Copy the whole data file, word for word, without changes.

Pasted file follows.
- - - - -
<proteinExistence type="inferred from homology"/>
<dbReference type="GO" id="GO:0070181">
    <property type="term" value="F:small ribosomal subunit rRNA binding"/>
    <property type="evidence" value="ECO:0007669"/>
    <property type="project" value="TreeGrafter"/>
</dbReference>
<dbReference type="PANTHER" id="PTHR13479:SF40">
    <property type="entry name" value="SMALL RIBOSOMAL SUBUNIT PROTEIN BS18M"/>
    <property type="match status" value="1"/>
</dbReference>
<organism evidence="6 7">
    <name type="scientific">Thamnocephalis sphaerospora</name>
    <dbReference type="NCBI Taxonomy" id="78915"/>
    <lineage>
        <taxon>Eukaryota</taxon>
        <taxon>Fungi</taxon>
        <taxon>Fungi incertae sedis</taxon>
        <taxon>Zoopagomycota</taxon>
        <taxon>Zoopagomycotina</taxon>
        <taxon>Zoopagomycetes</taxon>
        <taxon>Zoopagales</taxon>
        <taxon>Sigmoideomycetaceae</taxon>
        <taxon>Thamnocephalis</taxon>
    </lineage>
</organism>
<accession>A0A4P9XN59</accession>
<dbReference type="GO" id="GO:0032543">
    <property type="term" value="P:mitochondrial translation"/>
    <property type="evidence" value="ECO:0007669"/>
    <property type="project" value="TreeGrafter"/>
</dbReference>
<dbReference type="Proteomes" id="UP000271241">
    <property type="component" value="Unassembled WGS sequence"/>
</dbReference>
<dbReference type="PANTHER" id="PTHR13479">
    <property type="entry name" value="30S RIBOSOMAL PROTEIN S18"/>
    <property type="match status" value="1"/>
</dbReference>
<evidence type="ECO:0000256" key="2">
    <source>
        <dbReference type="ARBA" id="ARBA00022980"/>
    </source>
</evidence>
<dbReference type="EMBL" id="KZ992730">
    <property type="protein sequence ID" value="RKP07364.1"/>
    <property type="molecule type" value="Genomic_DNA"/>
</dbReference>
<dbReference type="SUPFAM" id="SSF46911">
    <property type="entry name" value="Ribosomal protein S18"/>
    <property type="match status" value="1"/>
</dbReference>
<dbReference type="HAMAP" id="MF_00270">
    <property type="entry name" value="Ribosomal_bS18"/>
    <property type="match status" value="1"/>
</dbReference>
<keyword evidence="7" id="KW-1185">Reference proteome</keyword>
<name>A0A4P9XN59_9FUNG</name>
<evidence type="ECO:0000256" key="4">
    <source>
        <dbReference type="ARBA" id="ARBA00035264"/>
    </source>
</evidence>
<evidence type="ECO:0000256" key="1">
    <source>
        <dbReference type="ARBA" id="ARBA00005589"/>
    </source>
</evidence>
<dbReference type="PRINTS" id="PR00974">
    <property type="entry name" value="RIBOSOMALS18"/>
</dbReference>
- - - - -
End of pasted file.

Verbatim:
<proteinExistence type="inferred from homology"/>
<dbReference type="GO" id="GO:0070181">
    <property type="term" value="F:small ribosomal subunit rRNA binding"/>
    <property type="evidence" value="ECO:0007669"/>
    <property type="project" value="TreeGrafter"/>
</dbReference>
<dbReference type="PANTHER" id="PTHR13479:SF40">
    <property type="entry name" value="SMALL RIBOSOMAL SUBUNIT PROTEIN BS18M"/>
    <property type="match status" value="1"/>
</dbReference>
<organism evidence="6 7">
    <name type="scientific">Thamnocephalis sphaerospora</name>
    <dbReference type="NCBI Taxonomy" id="78915"/>
    <lineage>
        <taxon>Eukaryota</taxon>
        <taxon>Fungi</taxon>
        <taxon>Fungi incertae sedis</taxon>
        <taxon>Zoopagomycota</taxon>
        <taxon>Zoopagomycotina</taxon>
        <taxon>Zoopagomycetes</taxon>
        <taxon>Zoopagales</taxon>
        <taxon>Sigmoideomycetaceae</taxon>
        <taxon>Thamnocephalis</taxon>
    </lineage>
</organism>
<accession>A0A4P9XN59</accession>
<dbReference type="GO" id="GO:0032543">
    <property type="term" value="P:mitochondrial translation"/>
    <property type="evidence" value="ECO:0007669"/>
    <property type="project" value="TreeGrafter"/>
</dbReference>
<dbReference type="Proteomes" id="UP000271241">
    <property type="component" value="Unassembled WGS sequence"/>
</dbReference>
<dbReference type="PANTHER" id="PTHR13479">
    <property type="entry name" value="30S RIBOSOMAL PROTEIN S18"/>
    <property type="match status" value="1"/>
</dbReference>
<evidence type="ECO:0000256" key="2">
    <source>
        <dbReference type="ARBA" id="ARBA00022980"/>
    </source>
</evidence>
<dbReference type="EMBL" id="KZ992730">
    <property type="protein sequence ID" value="RKP07364.1"/>
    <property type="molecule type" value="Genomic_DNA"/>
</dbReference>
<dbReference type="SUPFAM" id="SSF46911">
    <property type="entry name" value="Ribosomal protein S18"/>
    <property type="match status" value="1"/>
</dbReference>
<dbReference type="HAMAP" id="MF_00270">
    <property type="entry name" value="Ribosomal_bS18"/>
    <property type="match status" value="1"/>
</dbReference>
<keyword evidence="7" id="KW-1185">Reference proteome</keyword>
<name>A0A4P9XN59_9FUNG</name>
<evidence type="ECO:0000256" key="4">
    <source>
        <dbReference type="ARBA" id="ARBA00035264"/>
    </source>
</evidence>
<evidence type="ECO:0000256" key="1">
    <source>
        <dbReference type="ARBA" id="ARBA00005589"/>
    </source>
</evidence>
<dbReference type="PRINTS" id="PR00974">
    <property type="entry name" value="RIBOSOMALS18"/>
</dbReference>